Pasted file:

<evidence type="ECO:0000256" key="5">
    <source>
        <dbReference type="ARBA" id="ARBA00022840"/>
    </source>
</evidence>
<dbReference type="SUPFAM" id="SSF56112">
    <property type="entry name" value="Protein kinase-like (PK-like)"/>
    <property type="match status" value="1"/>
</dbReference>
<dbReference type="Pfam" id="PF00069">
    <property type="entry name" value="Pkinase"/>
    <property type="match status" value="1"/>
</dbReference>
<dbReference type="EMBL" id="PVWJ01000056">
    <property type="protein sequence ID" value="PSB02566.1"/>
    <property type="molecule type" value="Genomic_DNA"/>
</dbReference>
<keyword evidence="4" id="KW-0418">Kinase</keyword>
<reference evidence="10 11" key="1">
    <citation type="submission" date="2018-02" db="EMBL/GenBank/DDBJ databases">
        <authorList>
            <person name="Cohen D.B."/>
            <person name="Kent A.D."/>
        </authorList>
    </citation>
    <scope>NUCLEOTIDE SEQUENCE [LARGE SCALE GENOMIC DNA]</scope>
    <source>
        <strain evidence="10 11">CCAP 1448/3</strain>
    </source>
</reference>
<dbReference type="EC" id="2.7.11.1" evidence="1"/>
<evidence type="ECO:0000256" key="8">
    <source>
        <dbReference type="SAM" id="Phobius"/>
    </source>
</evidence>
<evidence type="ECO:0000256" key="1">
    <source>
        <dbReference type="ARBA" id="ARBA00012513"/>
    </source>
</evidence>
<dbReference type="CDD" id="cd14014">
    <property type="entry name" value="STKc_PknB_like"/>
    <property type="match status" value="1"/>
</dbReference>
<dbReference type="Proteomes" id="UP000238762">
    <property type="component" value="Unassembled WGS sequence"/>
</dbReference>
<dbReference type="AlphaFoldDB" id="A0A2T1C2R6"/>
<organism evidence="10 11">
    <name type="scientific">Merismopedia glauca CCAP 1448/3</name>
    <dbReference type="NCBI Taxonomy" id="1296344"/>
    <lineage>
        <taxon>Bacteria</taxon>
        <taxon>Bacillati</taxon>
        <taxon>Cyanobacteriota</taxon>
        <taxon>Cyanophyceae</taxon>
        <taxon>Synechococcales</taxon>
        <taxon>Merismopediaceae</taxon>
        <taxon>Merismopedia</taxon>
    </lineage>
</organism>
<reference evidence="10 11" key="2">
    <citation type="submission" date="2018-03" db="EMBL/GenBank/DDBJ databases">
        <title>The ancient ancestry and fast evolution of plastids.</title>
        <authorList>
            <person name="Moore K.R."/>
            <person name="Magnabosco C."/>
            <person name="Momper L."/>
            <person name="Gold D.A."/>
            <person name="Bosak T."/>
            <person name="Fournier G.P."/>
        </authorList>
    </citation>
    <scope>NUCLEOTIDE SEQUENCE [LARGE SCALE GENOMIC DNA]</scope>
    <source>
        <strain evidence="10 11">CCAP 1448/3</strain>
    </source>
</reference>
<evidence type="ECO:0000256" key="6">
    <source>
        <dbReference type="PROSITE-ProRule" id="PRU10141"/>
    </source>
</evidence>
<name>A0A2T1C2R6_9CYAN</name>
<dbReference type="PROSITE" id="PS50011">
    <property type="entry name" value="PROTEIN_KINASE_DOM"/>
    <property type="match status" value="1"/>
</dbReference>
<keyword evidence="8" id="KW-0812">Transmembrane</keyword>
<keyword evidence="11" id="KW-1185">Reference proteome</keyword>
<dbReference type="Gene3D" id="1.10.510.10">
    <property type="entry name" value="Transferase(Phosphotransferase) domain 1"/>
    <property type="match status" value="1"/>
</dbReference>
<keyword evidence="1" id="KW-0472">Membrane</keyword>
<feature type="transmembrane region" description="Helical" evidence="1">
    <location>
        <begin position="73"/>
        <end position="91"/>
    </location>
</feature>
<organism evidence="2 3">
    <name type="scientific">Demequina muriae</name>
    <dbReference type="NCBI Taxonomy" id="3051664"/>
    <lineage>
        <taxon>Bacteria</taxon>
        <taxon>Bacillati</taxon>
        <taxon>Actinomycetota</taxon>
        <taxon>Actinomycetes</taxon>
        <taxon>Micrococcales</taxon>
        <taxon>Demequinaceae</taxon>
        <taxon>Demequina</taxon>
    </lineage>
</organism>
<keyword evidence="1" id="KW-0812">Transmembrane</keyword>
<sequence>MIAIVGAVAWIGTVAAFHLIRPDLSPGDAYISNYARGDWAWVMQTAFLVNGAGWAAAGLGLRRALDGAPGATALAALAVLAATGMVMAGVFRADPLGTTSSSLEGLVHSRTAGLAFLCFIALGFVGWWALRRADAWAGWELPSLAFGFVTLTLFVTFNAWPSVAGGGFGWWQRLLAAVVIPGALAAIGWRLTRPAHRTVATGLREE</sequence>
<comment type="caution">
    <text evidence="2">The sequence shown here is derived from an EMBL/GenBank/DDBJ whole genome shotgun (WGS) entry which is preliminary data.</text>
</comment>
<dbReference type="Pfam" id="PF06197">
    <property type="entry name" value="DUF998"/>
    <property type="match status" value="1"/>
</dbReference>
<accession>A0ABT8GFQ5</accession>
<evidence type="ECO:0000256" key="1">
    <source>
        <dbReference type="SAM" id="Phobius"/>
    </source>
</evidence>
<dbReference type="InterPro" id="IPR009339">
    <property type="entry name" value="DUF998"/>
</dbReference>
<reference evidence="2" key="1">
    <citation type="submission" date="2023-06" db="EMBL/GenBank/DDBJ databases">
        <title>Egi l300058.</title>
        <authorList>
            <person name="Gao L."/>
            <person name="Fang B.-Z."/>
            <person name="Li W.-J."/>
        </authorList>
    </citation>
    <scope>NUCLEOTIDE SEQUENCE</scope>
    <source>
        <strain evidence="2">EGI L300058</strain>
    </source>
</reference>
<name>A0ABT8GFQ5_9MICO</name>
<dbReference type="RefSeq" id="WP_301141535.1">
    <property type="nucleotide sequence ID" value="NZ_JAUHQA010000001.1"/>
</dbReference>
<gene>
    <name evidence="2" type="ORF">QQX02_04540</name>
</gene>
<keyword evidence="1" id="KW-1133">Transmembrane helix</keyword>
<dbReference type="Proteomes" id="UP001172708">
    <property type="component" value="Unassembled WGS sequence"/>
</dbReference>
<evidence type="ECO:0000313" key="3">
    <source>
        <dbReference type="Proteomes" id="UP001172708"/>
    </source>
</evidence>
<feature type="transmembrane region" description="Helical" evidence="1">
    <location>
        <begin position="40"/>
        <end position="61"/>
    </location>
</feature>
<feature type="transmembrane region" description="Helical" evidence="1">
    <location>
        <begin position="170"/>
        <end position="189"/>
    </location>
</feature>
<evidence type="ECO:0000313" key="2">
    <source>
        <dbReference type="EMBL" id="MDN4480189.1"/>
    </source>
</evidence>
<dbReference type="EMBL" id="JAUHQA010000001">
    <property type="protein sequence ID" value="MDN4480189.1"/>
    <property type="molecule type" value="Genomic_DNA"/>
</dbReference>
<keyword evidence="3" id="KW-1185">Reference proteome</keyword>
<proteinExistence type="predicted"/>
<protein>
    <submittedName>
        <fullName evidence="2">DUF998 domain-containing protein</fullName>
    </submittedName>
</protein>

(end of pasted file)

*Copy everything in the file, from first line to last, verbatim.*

<evidence type="ECO:0000256" key="5">
    <source>
        <dbReference type="ARBA" id="ARBA00022840"/>
    </source>
</evidence>
<dbReference type="SUPFAM" id="SSF56112">
    <property type="entry name" value="Protein kinase-like (PK-like)"/>
    <property type="match status" value="1"/>
</dbReference>
<dbReference type="Pfam" id="PF00069">
    <property type="entry name" value="Pkinase"/>
    <property type="match status" value="1"/>
</dbReference>
<dbReference type="EMBL" id="PVWJ01000056">
    <property type="protein sequence ID" value="PSB02566.1"/>
    <property type="molecule type" value="Genomic_DNA"/>
</dbReference>
<keyword evidence="4" id="KW-0418">Kinase</keyword>
<reference evidence="10 11" key="1">
    <citation type="submission" date="2018-02" db="EMBL/GenBank/DDBJ databases">
        <authorList>
            <person name="Cohen D.B."/>
            <person name="Kent A.D."/>
        </authorList>
    </citation>
    <scope>NUCLEOTIDE SEQUENCE [LARGE SCALE GENOMIC DNA]</scope>
    <source>
        <strain evidence="10 11">CCAP 1448/3</strain>
    </source>
</reference>
<dbReference type="EC" id="2.7.11.1" evidence="1"/>
<evidence type="ECO:0000256" key="8">
    <source>
        <dbReference type="SAM" id="Phobius"/>
    </source>
</evidence>
<evidence type="ECO:0000256" key="1">
    <source>
        <dbReference type="ARBA" id="ARBA00012513"/>
    </source>
</evidence>
<dbReference type="CDD" id="cd14014">
    <property type="entry name" value="STKc_PknB_like"/>
    <property type="match status" value="1"/>
</dbReference>
<dbReference type="Proteomes" id="UP000238762">
    <property type="component" value="Unassembled WGS sequence"/>
</dbReference>
<dbReference type="AlphaFoldDB" id="A0A2T1C2R6"/>
<organism evidence="10 11">
    <name type="scientific">Merismopedia glauca CCAP 1448/3</name>
    <dbReference type="NCBI Taxonomy" id="1296344"/>
    <lineage>
        <taxon>Bacteria</taxon>
        <taxon>Bacillati</taxon>
        <taxon>Cyanobacteriota</taxon>
        <taxon>Cyanophyceae</taxon>
        <taxon>Synechococcales</taxon>
        <taxon>Merismopediaceae</taxon>
        <taxon>Merismopedia</taxon>
    </lineage>
</organism>
<reference evidence="10 11" key="2">
    <citation type="submission" date="2018-03" db="EMBL/GenBank/DDBJ databases">
        <title>The ancient ancestry and fast evolution of plastids.</title>
        <authorList>
            <person name="Moore K.R."/>
            <person name="Magnabosco C."/>
            <person name="Momper L."/>
            <person name="Gold D.A."/>
            <person name="Bosak T."/>
            <person name="Fournier G.P."/>
        </authorList>
    </citation>
    <scope>NUCLEOTIDE SEQUENCE [LARGE SCALE GENOMIC DNA]</scope>
    <source>
        <strain evidence="10 11">CCAP 1448/3</strain>
    </source>
</reference>
<evidence type="ECO:0000256" key="6">
    <source>
        <dbReference type="PROSITE-ProRule" id="PRU10141"/>
    </source>
</evidence>
<name>A0A2T1C2R6_9CYAN</name>
<dbReference type="PROSITE" id="PS50011">
    <property type="entry name" value="PROTEIN_KINASE_DOM"/>
    <property type="match status" value="1"/>
</dbReference>
<keyword evidence="8" id="KW-0812">Transmembrane</keyword>
<keyword evidence="11" id="KW-1185">Reference proteome</keyword>
<dbReference type="Gene3D" id="1.10.510.10">
    <property type="entry name" value="Transferase(Phosphotransferase) domain 1"/>
    <property type="match status" value="1"/>
</dbReference>
<keyword evidence="1" id="KW-0472">Membrane</keyword>
<feature type="transmembrane region" description="Helical" evidence="1">
    <location>
        <begin position="73"/>
        <end position="91"/>
    </location>
</feature>
<organism evidence="2 3">
    <name type="scientific">Demequina muriae</name>
    <dbReference type="NCBI Taxonomy" id="3051664"/>
    <lineage>
        <taxon>Bacteria</taxon>
        <taxon>Bacillati</taxon>
        <taxon>Actinomycetota</taxon>
        <taxon>Actinomycetes</taxon>
        <taxon>Micrococcales</taxon>
        <taxon>Demequinaceae</taxon>
        <taxon>Demequina</taxon>
    </lineage>
</organism>
<keyword evidence="1" id="KW-0812">Transmembrane</keyword>
<sequence>MIAIVGAVAWIGTVAAFHLIRPDLSPGDAYISNYARGDWAWVMQTAFLVNGAGWAAAGLGLRRALDGAPGATALAALAVLAATGMVMAGVFRADPLGTTSSSLEGLVHSRTAGLAFLCFIALGFVGWWALRRADAWAGWELPSLAFGFVTLTLFVTFNAWPSVAGGGFGWWQRLLAAVVIPGALAAIGWRLTRPAHRTVATGLREE</sequence>
<comment type="caution">
    <text evidence="2">The sequence shown here is derived from an EMBL/GenBank/DDBJ whole genome shotgun (WGS) entry which is preliminary data.</text>
</comment>
<dbReference type="Pfam" id="PF06197">
    <property type="entry name" value="DUF998"/>
    <property type="match status" value="1"/>
</dbReference>
<accession>A0ABT8GFQ5</accession>
<evidence type="ECO:0000256" key="1">
    <source>
        <dbReference type="SAM" id="Phobius"/>
    </source>
</evidence>
<dbReference type="InterPro" id="IPR009339">
    <property type="entry name" value="DUF998"/>
</dbReference>
<reference evidence="2" key="1">
    <citation type="submission" date="2023-06" db="EMBL/GenBank/DDBJ databases">
        <title>Egi l300058.</title>
        <authorList>
            <person name="Gao L."/>
            <person name="Fang B.-Z."/>
            <person name="Li W.-J."/>
        </authorList>
    </citation>
    <scope>NUCLEOTIDE SEQUENCE</scope>
    <source>
        <strain evidence="2">EGI L300058</strain>
    </source>
</reference>
<name>A0ABT8GFQ5_9MICO</name>
<dbReference type="RefSeq" id="WP_301141535.1">
    <property type="nucleotide sequence ID" value="NZ_JAUHQA010000001.1"/>
</dbReference>
<gene>
    <name evidence="2" type="ORF">QQX02_04540</name>
</gene>
<keyword evidence="1" id="KW-1133">Transmembrane helix</keyword>
<dbReference type="Proteomes" id="UP001172708">
    <property type="component" value="Unassembled WGS sequence"/>
</dbReference>
<evidence type="ECO:0000313" key="3">
    <source>
        <dbReference type="Proteomes" id="UP001172708"/>
    </source>
</evidence>
<feature type="transmembrane region" description="Helical" evidence="1">
    <location>
        <begin position="40"/>
        <end position="61"/>
    </location>
</feature>
<feature type="transmembrane region" description="Helical" evidence="1">
    <location>
        <begin position="170"/>
        <end position="189"/>
    </location>
</feature>
<evidence type="ECO:0000313" key="2">
    <source>
        <dbReference type="EMBL" id="MDN4480189.1"/>
    </source>
</evidence>
<dbReference type="EMBL" id="JAUHQA010000001">
    <property type="protein sequence ID" value="MDN4480189.1"/>
    <property type="molecule type" value="Genomic_DNA"/>
</dbReference>
<keyword evidence="3" id="KW-1185">Reference proteome</keyword>
<proteinExistence type="predicted"/>
<protein>
    <submittedName>
        <fullName evidence="2">DUF998 domain-containing protein</fullName>
    </submittedName>
</protein>